Sunday Musings: Here We Buy Night and the courage of Sacramento Kings fans

Sacramento Kings Sign Lady at Here We Buy Night (Photo: Steven Chea)

My nine-year-old son has been working all week on his fourth grade speech. The topic at his school this year is courage. While he has already chosen to write on the great Martin Luther King Jr., one of the great leaders of our time, he very well could have written about the incredible fans of the Sacramento Kings.

Courage comes in all shapes and sizes. Changing the world is one way to show courage, but so is standing tall in the face of incredible adversity.

Your team has been sold to another city. The new ownership group filed for relocation this week. Your last hope is a hail mary, full-court shot by a former-NBA-All-Star-turned-mayor, who is still chasing whales.

So what do you do?

You could hide or give up. That’s what is expected. You could make one of a thousand excuses of why you don’t need to support this franchise any longer. That would be reasonable. But that would not be the Sacramento way.

Instead, you stormed the building. You showed up in throngs for a team that may be leaving and an ownership group that has completely sold you out.

When “Here We Buy Night” was first announced, I checked with my sources to see how many tickets remained for the game. The first thing I was told?

“Wrong game, dude.”

Utah is not a good draw. Saturday nights are not a good draw. Tell the Here We Stay guys to choose another game.  Any other game.

The early projections for last night’s crowd were 10,000, some 7,000 seats short of max capacity.  7,000 tickets short with three weeks to work with for a listless 17-33 team that might be leaving town in a little over two months.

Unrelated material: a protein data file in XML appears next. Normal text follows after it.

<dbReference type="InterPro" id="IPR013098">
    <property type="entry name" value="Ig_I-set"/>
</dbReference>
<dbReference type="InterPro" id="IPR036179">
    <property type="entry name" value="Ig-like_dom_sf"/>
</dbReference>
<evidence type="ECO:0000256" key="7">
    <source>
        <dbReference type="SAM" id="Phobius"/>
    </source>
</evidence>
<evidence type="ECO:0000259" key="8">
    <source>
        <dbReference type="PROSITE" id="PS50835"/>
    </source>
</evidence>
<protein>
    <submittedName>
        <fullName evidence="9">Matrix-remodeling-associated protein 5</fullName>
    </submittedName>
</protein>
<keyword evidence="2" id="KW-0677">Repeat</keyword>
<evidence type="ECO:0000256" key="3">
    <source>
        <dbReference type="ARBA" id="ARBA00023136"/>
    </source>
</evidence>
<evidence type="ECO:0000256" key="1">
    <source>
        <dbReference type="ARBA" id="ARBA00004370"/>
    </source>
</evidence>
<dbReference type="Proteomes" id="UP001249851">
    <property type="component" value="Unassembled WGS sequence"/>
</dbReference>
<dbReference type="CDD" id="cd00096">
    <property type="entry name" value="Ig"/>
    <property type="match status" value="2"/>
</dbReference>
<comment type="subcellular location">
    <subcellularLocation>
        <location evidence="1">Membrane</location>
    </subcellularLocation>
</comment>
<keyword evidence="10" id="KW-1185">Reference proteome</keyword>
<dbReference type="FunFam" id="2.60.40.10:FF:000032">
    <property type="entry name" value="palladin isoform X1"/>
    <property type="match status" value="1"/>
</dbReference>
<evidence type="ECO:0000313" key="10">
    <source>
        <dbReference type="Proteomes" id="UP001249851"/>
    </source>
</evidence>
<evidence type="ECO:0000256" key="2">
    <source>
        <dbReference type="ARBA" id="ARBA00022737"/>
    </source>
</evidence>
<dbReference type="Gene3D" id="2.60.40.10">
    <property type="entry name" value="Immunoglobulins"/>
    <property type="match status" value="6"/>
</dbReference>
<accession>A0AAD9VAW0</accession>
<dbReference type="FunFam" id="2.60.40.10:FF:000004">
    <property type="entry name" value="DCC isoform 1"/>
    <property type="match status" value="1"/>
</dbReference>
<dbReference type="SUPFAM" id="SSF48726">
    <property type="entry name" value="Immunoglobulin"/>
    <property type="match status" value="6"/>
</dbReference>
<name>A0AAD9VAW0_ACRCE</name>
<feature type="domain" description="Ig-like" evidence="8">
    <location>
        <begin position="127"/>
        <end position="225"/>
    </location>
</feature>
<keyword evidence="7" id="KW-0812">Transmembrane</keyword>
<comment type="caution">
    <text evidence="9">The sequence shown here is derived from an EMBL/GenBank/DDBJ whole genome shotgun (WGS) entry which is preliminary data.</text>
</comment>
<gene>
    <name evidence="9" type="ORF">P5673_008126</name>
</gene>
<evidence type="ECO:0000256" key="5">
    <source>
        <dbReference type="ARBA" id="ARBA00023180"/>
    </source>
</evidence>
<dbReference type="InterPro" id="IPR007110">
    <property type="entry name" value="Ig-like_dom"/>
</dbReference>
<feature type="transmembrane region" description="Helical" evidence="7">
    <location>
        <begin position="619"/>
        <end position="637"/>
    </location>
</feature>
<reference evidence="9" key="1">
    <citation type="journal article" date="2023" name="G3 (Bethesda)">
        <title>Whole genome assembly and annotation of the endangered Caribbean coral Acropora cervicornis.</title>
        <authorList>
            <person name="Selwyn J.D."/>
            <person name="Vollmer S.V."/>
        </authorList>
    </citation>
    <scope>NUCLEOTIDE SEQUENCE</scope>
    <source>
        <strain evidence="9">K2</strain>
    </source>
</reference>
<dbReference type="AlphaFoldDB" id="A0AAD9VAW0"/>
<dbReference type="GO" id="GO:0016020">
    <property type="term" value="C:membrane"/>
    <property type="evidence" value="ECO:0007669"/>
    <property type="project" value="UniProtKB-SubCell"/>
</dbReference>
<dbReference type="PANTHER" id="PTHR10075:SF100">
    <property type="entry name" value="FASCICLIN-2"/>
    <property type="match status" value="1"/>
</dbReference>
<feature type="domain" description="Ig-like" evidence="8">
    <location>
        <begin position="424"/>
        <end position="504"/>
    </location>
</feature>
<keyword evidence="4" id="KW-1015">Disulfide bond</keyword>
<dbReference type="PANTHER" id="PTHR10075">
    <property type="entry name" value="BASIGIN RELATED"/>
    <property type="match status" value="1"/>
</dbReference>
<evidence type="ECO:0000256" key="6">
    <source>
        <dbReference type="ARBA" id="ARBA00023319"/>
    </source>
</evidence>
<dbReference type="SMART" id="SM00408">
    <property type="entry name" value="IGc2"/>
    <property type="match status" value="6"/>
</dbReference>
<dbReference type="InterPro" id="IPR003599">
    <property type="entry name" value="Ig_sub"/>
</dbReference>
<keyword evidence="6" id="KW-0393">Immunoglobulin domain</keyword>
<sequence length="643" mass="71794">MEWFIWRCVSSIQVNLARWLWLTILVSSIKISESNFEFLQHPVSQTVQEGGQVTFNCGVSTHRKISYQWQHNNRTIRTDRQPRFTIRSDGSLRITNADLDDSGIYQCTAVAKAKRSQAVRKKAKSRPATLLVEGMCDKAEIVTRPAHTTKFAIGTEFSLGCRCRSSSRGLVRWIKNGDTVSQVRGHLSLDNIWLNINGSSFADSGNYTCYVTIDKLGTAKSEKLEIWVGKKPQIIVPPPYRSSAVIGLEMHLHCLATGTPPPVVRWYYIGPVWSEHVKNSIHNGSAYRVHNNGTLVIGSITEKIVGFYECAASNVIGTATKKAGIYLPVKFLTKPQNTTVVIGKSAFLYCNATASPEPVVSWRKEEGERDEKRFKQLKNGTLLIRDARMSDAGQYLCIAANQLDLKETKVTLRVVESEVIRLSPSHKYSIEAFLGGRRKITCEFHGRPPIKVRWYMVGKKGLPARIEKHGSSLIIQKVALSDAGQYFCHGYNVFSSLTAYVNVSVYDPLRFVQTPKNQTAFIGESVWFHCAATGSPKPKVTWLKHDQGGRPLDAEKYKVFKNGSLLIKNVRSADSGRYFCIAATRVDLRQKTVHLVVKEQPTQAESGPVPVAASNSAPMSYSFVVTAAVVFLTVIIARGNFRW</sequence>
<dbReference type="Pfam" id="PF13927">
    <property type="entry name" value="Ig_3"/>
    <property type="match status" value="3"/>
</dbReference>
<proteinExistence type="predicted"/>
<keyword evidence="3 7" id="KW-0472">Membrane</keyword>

It takes courage to take on a task like that.

While the group fell just short of a sell-out, that really isn’t a major detail in this story. Be it 17,317 or 16,193, the response was nothing short of amazing.

Here We Stay collected over $9,000 in donations, which they used to buy 634 tickets for underprivileged children to attend the game with their families. They made chant fliers and tailgated before tipoff. In the most desperate of times, they created Arco Arena of old.

And when the lights went off for the Kings’ starting line-ups, it was magical. You can’t buy fandom. People either care or they don’t and for 28 years, the city of Sacramento has cared deeply.

With their resolve being tested like never before, true fans showed up with signs and jerseys and face paint and purple hair. That’s courage.

You could feel the building come alive as chants of “Sac-ra-mento”, “Let Us Match” and “Here We Stay” filled the long-time home of the Kings.

Now there are plenty of talking heads out there telling fans that filling an arena for a single game means nothing. That this was an exercise in futility, a complete waste of time, money and energy.

They are wrong.

It isn’t about gate receipts or total numbers.  It is about showing David Stern, 29 NBA owners, Mark Mastrov, Ron Burkle and any other billionaire watching that Sacramento is still engaged. That Sacramento still cares about the Kings and that this can still be that incredible market that sold out 19 of the last 28 seasons if an ownership group is willing to participate.

There is no quit in this fanbase. Be it Here We Stay, Here We Build, Crown Downtown or the incredible work of Grant Napear, Jason Ross and Dave “Deuce” Mason over at CBS Sports 1140, the Kings flagship radio station, this community has guts, heart and a whole lot of courage.

Hats off to all of those who worked tirelessly to put together a special evening. I’m sure it won’t be the last great moment for this fanbase as the emotional rollercoaster gripping Sacramento forges forward.

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